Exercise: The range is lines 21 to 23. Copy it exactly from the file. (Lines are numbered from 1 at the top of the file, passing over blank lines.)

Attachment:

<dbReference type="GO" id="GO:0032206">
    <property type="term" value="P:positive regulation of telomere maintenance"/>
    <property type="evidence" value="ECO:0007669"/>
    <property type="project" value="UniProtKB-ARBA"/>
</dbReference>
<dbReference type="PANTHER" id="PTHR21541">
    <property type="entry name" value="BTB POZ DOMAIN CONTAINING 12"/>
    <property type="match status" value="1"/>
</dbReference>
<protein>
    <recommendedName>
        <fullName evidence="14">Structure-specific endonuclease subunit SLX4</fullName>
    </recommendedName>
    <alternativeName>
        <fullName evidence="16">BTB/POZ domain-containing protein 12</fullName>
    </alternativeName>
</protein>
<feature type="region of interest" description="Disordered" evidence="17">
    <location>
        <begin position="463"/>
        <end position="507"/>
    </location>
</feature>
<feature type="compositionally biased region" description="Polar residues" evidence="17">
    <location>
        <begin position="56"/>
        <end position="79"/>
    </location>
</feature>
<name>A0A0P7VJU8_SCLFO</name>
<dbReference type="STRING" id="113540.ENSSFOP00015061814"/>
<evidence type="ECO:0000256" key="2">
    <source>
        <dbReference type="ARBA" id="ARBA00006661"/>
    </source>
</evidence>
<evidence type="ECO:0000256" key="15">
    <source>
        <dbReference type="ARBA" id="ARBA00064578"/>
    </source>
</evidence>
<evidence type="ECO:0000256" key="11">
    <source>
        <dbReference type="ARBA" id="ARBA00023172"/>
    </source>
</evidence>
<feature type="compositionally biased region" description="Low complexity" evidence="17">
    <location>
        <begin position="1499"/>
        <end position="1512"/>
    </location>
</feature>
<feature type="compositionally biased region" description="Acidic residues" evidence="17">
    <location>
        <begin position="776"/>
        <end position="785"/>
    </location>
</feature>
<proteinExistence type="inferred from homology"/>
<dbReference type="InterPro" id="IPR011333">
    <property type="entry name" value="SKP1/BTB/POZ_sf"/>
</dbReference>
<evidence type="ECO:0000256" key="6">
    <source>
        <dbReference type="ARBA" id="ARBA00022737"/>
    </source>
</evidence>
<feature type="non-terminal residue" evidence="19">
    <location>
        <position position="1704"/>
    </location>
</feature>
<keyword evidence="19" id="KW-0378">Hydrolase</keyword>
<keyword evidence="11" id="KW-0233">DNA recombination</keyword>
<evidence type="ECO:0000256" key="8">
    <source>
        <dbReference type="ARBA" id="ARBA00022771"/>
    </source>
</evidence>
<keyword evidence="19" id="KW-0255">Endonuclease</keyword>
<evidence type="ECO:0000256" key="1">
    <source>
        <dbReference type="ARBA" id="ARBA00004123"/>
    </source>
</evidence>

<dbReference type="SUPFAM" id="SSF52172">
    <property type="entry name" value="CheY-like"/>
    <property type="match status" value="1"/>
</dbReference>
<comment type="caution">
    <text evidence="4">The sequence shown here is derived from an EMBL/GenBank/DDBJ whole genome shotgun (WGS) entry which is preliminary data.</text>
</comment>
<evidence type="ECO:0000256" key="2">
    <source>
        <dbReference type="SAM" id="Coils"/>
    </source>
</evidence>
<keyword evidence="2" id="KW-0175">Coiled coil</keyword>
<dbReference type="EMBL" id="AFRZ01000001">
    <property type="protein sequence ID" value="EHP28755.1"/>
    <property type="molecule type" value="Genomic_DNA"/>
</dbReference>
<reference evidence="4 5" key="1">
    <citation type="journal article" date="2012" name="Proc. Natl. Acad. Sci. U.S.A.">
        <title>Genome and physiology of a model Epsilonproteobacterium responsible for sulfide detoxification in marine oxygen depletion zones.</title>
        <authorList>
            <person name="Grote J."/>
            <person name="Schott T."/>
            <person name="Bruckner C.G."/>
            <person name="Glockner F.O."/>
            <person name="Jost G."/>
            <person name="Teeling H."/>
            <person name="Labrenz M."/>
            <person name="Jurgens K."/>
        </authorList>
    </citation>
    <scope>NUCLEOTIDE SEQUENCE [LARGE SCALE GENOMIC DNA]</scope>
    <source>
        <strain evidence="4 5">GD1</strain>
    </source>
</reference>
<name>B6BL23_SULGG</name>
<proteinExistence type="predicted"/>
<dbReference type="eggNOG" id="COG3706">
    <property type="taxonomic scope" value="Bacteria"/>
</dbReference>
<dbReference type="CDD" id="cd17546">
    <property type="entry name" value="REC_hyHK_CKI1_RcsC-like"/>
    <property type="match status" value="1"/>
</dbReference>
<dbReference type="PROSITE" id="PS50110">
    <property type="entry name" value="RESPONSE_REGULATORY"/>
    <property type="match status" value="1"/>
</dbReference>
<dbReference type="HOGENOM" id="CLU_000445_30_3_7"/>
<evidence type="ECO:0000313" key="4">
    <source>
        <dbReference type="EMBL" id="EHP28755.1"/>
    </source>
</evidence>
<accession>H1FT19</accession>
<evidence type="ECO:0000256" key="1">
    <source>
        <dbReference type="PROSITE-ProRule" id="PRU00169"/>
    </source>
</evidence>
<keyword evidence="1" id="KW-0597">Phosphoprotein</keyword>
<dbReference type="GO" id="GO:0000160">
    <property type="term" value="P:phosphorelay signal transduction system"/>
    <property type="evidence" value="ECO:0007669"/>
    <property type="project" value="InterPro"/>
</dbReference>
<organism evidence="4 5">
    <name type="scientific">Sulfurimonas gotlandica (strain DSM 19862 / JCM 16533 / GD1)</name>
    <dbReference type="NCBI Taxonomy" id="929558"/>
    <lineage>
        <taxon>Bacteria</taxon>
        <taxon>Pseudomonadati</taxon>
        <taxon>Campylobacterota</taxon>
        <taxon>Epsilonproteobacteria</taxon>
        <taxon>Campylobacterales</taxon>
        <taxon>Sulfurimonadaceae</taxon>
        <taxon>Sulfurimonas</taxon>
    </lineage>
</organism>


        <end position="507"/>
    </location>
</feature>